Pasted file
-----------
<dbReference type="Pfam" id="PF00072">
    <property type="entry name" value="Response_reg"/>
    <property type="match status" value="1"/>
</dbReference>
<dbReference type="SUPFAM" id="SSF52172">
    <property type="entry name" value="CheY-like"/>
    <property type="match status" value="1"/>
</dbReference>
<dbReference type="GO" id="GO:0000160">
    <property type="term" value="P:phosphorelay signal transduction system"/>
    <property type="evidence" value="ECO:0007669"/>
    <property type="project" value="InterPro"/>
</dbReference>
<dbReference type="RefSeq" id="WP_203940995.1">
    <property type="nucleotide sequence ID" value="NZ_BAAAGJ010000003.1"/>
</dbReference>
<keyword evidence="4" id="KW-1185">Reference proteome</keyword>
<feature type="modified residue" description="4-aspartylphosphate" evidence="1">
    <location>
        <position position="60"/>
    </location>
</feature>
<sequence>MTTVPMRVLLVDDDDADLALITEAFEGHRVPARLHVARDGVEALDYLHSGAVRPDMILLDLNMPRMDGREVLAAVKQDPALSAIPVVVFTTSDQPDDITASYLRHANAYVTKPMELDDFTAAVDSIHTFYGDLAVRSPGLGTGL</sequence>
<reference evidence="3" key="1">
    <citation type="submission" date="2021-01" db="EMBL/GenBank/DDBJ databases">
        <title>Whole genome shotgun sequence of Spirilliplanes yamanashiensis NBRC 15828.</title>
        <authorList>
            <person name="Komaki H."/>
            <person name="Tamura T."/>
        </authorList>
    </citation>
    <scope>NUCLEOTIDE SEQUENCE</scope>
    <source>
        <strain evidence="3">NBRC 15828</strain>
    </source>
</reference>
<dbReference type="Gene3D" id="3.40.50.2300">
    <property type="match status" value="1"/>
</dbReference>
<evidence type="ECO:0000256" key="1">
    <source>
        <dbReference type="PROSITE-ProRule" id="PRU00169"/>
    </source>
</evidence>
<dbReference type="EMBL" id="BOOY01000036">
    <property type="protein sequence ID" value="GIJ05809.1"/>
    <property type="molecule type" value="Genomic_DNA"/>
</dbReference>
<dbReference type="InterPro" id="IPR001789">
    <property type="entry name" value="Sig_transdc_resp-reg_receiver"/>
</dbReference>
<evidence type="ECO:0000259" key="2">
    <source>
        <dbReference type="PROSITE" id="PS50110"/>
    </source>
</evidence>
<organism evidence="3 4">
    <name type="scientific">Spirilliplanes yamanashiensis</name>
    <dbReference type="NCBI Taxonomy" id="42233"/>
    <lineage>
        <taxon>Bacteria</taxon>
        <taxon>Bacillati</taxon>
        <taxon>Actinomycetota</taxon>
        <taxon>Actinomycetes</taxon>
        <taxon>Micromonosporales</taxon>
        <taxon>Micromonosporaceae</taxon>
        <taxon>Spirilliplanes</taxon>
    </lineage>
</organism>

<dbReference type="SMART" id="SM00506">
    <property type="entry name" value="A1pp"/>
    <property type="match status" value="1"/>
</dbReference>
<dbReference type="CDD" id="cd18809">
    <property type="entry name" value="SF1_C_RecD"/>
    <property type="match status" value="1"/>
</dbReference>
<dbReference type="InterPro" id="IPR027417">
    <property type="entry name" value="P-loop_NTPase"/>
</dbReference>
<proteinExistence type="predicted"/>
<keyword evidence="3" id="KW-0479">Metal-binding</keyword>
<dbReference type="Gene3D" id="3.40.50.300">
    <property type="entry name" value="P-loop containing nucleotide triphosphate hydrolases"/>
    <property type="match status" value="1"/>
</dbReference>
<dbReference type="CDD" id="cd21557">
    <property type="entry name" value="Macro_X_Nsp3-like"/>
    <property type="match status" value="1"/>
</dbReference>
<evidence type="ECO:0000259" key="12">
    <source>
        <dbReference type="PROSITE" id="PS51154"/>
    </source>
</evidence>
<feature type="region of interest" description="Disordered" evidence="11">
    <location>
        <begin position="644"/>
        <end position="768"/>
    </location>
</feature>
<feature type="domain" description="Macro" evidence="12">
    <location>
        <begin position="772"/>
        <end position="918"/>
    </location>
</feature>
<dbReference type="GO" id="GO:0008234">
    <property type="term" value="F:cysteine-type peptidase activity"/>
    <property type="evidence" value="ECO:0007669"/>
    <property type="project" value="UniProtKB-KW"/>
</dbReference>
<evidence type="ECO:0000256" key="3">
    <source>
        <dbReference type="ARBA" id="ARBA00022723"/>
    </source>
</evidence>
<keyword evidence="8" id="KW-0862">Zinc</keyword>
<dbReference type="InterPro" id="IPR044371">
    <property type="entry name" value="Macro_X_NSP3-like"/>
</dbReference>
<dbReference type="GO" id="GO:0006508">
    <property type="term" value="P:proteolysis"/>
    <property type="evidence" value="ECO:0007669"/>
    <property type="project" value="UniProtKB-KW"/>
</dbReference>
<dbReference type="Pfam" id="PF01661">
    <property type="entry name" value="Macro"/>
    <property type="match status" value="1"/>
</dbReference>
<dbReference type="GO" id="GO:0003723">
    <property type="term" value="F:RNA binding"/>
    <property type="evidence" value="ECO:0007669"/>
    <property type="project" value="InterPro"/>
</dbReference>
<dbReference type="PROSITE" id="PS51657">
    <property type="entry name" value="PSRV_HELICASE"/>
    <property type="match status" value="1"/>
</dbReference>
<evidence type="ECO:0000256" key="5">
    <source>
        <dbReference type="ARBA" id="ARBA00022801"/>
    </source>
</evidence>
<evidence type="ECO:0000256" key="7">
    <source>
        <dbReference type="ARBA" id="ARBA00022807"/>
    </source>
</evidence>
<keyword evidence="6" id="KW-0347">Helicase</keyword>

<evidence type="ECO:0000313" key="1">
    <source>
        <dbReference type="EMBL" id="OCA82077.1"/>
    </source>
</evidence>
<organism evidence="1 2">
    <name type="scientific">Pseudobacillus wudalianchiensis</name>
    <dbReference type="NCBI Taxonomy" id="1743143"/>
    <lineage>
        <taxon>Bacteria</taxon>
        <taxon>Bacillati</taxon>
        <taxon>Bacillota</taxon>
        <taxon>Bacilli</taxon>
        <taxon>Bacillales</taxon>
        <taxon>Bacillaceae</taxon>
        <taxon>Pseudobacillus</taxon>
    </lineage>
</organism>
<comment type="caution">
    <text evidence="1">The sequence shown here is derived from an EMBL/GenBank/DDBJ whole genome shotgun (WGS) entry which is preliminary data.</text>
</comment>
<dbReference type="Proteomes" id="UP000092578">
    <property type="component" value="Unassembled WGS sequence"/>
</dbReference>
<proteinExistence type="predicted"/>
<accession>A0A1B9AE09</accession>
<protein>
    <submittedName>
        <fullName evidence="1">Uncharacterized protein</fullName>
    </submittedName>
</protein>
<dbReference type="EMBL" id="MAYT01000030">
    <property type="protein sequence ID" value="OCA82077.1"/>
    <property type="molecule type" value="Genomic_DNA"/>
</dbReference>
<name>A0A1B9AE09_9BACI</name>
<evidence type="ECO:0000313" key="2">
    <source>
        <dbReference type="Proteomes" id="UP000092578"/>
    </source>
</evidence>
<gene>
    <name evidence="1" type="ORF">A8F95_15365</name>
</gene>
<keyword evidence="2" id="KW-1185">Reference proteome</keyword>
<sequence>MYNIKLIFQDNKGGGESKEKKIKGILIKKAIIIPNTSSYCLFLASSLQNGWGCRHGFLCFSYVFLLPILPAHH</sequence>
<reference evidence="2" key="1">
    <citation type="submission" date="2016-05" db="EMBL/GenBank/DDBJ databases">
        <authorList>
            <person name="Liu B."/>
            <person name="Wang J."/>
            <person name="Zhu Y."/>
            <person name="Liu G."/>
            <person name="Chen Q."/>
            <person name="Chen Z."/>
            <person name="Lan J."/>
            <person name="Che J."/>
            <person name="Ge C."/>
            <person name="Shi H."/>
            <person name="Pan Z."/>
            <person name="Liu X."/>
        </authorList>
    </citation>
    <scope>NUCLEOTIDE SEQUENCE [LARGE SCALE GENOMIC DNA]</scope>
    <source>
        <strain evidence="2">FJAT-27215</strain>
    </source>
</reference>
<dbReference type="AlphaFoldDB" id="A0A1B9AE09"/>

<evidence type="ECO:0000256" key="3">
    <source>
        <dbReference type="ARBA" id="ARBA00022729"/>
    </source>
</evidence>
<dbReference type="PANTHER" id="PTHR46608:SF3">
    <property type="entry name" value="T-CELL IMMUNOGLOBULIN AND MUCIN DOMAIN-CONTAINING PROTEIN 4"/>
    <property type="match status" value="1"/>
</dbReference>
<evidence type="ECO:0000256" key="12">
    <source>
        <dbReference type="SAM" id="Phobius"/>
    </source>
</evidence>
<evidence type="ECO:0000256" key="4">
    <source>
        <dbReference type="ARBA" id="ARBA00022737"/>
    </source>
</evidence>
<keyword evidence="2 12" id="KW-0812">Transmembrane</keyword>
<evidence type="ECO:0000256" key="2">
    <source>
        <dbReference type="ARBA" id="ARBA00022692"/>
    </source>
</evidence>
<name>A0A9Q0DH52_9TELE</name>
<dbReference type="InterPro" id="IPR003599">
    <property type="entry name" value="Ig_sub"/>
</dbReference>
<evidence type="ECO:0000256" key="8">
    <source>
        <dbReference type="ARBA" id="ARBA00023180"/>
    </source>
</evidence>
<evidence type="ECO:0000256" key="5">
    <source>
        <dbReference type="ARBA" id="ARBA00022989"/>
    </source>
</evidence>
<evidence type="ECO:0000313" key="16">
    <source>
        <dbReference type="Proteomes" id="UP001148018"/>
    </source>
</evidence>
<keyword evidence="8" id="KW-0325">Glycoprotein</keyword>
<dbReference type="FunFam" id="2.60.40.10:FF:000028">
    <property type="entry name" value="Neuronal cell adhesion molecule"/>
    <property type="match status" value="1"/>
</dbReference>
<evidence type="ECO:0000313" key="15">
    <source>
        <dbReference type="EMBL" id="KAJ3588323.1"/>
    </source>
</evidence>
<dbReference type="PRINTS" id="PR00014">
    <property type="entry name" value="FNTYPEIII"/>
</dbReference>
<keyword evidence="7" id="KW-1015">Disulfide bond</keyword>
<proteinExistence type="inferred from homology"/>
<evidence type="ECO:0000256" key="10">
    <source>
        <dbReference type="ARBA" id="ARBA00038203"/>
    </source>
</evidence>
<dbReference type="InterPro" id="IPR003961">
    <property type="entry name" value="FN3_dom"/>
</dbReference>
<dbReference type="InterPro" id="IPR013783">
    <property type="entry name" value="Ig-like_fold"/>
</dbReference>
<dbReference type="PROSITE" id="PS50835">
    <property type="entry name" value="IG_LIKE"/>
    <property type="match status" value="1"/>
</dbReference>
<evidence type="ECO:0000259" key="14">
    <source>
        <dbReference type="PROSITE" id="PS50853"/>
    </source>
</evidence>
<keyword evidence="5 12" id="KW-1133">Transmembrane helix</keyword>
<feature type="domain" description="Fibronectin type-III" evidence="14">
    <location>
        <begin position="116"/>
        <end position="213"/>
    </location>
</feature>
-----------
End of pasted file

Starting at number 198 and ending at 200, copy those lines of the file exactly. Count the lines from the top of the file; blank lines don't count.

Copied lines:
    <citation type="submission" date="2016-05" db="EMBL/GenBank/DDBJ databases">
        <authorList>
            <person name="Liu B."/>